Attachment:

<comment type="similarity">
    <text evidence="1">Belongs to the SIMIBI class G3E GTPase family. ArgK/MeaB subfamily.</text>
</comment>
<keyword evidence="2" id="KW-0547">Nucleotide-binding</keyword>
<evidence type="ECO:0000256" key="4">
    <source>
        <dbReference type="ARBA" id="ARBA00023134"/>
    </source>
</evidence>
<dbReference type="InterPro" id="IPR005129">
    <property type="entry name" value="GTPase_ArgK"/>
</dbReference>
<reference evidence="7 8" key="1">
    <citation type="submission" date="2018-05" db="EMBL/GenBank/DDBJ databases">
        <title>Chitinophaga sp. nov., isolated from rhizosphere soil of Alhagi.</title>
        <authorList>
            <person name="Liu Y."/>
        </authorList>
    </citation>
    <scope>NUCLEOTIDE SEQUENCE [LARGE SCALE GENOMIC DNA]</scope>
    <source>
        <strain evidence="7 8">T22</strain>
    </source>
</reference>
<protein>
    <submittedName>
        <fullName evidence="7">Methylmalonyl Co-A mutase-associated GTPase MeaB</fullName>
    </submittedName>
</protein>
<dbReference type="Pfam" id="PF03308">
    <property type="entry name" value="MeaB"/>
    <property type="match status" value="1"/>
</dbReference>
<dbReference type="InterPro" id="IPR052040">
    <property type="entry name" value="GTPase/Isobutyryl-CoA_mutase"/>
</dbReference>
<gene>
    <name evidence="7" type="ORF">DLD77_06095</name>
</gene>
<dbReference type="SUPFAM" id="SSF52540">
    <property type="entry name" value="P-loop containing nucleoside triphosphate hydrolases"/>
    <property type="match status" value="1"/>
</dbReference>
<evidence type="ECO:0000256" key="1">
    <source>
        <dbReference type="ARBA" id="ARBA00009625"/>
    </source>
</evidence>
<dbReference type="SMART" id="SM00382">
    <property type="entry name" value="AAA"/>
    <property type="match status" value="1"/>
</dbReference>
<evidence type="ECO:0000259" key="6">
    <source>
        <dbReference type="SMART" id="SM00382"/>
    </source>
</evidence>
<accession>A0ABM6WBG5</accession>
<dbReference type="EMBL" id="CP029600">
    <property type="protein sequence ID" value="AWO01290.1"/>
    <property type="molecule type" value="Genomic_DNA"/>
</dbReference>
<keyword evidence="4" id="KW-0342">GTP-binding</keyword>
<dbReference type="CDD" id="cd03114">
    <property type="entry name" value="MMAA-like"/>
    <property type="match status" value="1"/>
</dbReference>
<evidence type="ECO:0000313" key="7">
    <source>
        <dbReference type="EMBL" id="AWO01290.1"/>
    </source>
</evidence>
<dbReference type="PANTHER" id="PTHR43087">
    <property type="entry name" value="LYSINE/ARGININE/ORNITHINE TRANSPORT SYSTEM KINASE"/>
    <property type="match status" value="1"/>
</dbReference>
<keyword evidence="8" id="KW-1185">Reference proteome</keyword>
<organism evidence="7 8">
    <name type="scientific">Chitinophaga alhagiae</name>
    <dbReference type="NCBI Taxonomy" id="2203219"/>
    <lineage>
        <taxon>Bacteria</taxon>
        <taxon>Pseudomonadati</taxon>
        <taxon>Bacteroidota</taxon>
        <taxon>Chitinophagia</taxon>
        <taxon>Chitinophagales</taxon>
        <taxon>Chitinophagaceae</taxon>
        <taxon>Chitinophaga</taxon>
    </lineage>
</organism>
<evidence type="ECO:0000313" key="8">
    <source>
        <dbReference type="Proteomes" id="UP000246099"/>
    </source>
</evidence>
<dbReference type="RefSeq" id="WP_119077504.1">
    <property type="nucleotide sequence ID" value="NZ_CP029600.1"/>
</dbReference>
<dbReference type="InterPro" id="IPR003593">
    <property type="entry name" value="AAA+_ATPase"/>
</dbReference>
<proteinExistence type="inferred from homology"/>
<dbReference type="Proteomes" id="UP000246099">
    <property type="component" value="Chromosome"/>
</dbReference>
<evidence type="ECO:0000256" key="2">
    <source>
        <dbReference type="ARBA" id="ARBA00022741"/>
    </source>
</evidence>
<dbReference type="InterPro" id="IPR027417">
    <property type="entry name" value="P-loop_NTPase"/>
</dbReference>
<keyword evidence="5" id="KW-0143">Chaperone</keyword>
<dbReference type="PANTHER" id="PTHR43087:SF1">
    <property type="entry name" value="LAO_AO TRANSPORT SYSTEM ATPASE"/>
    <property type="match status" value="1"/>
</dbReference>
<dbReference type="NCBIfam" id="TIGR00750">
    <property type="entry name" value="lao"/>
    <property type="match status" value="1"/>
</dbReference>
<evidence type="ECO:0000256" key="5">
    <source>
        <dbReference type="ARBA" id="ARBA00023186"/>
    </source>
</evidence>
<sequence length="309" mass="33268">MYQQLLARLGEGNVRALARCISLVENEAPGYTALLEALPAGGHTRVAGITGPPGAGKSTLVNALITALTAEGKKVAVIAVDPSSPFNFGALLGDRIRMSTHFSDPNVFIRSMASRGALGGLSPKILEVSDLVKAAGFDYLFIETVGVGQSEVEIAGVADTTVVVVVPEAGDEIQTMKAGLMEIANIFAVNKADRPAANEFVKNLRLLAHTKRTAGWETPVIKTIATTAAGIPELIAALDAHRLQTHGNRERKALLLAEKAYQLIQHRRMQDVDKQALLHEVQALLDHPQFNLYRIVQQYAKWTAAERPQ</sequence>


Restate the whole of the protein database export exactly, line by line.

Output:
<comment type="similarity">
    <text evidence="1">Belongs to the SIMIBI class G3E GTPase family. ArgK/MeaB subfamily.</text>
</comment>
<keyword evidence="2" id="KW-0547">Nucleotide-binding</keyword>
<evidence type="ECO:0000256" key="4">
    <source>
        <dbReference type="ARBA" id="ARBA00023134"/>
    </source>
</evidence>
<dbReference type="InterPro" id="IPR005129">
    <property type="entry name" value="GTPase_ArgK"/>
</dbReference>
<reference evidence="7 8" key="1">
    <citation type="submission" date="2018-05" db="EMBL/GenBank/DDBJ databases">
        <title>Chitinophaga sp. nov., isolated from rhizosphere soil of Alhagi.</title>
        <authorList>
            <person name="Liu Y."/>
        </authorList>
    </citation>
    <scope>NUCLEOTIDE SEQUENCE [LARGE SCALE GENOMIC DNA]</scope>
    <source>
        <strain evidence="7 8">T22</strain>
    </source>
</reference>
<protein>
    <submittedName>
        <fullName evidence="7">Methylmalonyl Co-A mutase-associated GTPase MeaB</fullName>
    </submittedName>
</protein>
<dbReference type="Pfam" id="PF03308">
    <property type="entry name" value="MeaB"/>
    <property type="match status" value="1"/>
</dbReference>
<dbReference type="InterPro" id="IPR052040">
    <property type="entry name" value="GTPase/Isobutyryl-CoA_mutase"/>
</dbReference>
<gene>
    <name evidence="7" type="ORF">DLD77_06095</name>
</gene>
<dbReference type="SUPFAM" id="SSF52540">
    <property type="entry name" value="P-loop containing nucleoside triphosphate hydrolases"/>
    <property type="match status" value="1"/>
</dbReference>
<evidence type="ECO:0000256" key="1">
    <source>
        <dbReference type="ARBA" id="ARBA00009625"/>
    </source>
</evidence>
<dbReference type="SMART" id="SM00382">
    <property type="entry name" value="AAA"/>
    <property type="match status" value="1"/>
</dbReference>
<evidence type="ECO:0000259" key="6">
    <source>
        <dbReference type="SMART" id="SM00382"/>
    </source>
</evidence>
<accession>A0ABM6WBG5</accession>
<dbReference type="EMBL" id="CP029600">
    <property type="protein sequence ID" value="AWO01290.1"/>
    <property type="molecule type" value="Genomic_DNA"/>
</dbReference>
<keyword evidence="4" id="KW-0342">GTP-binding</keyword>
<dbReference type="CDD" id="cd03114">
    <property type="entry name" value="MMAA-like"/>
    <property type="match status" value="1"/>
</dbReference>
<evidence type="ECO:0000313" key="7">
    <source>
        <dbReference type="EMBL" id="AWO01290.1"/>
    </source>
</evidence>
<dbReference type="PANTHER" id="PTHR43087">
    <property type="entry name" value="LYSINE/ARGININE/ORNITHINE TRANSPORT SYSTEM KINASE"/>
    <property type="match status" value="1"/>
</dbReference>
<keyword evidence="8" id="KW-1185">Reference proteome</keyword>
<organism evidence="7 8">
    <name type="scientific">Chitinophaga alhagiae</name>
    <dbReference type="NCBI Taxonomy" id="2203219"/>
    <lineage>
        <taxon>Bacteria</taxon>
        <taxon>Pseudomonadati</taxon>
        <taxon>Bacteroidota</taxon>
        <taxon>Chitinophagia</taxon>
        <taxon>Chitinophagales</taxon>
        <taxon>Chitinophagaceae</taxon>
        <taxon>Chitinophaga</taxon>
    </lineage>
</organism>
<evidence type="ECO:0000313" key="8">
    <source>
        <dbReference type="Proteomes" id="UP000246099"/>
    </source>
</evidence>
<dbReference type="RefSeq" id="WP_119077504.1">
    <property type="nucleotide sequence ID" value="NZ_CP029600.1"/>
</dbReference>
<dbReference type="InterPro" id="IPR003593">
    <property type="entry name" value="AAA+_ATPase"/>
</dbReference>
<proteinExistence type="inferred from homology"/>
<dbReference type="Proteomes" id="UP000246099">
    <property type="component" value="Chromosome"/>
</dbReference>
<evidence type="ECO:0000256" key="2">
    <source>
        <dbReference type="ARBA" id="ARBA00022741"/>
    </source>
</evidence>
<dbReference type="InterPro" id="IPR027417">
    <property type="entry name" value="P-loop_NTPase"/>
</dbReference>
<keyword evidence="5" id="KW-0143">Chaperone</keyword>
<dbReference type="PANTHER" id="PTHR43087:SF1">
    <property type="entry name" value="LAO_AO TRANSPORT SYSTEM ATPASE"/>
    <property type="match status" value="1"/>
</dbReference>
<dbReference type="NCBIfam" id="TIGR00750">
    <property type="entry name" value="lao"/>
    <property type="match status" value="1"/>
</dbReference>
<evidence type="ECO:0000256" key="5">
    <source>
        <dbReference type="ARBA" id="ARBA00023186"/>
    </source>
</evidence>
<sequence length="309" mass="33268">MYQQLLARLGEGNVRALARCISLVENEAPGYTALLEALPAGGHTRVAGITGPPGAGKSTLVNALITALTAEGKKVAVIAVDPSSPFNFGALLGDRIRMSTHFSDPNVFIRSMASRGALGGLSPKILEVSDLVKAAGFDYLFIETVGVGQSEVEIAGVADTTVVVVVPEAGDEIQTMKAGLMEIANIFAVNKADRPAANEFVKNLRLLAHTKRTAGWETPVIKTIATTAAGIPELIAALDAHRLQTHGNRERKALLLAEKAYQLIQHRRMQDVDKQALLHEVQALLDHPQFNLYRIVQQYAKWTAAERPQ</sequence>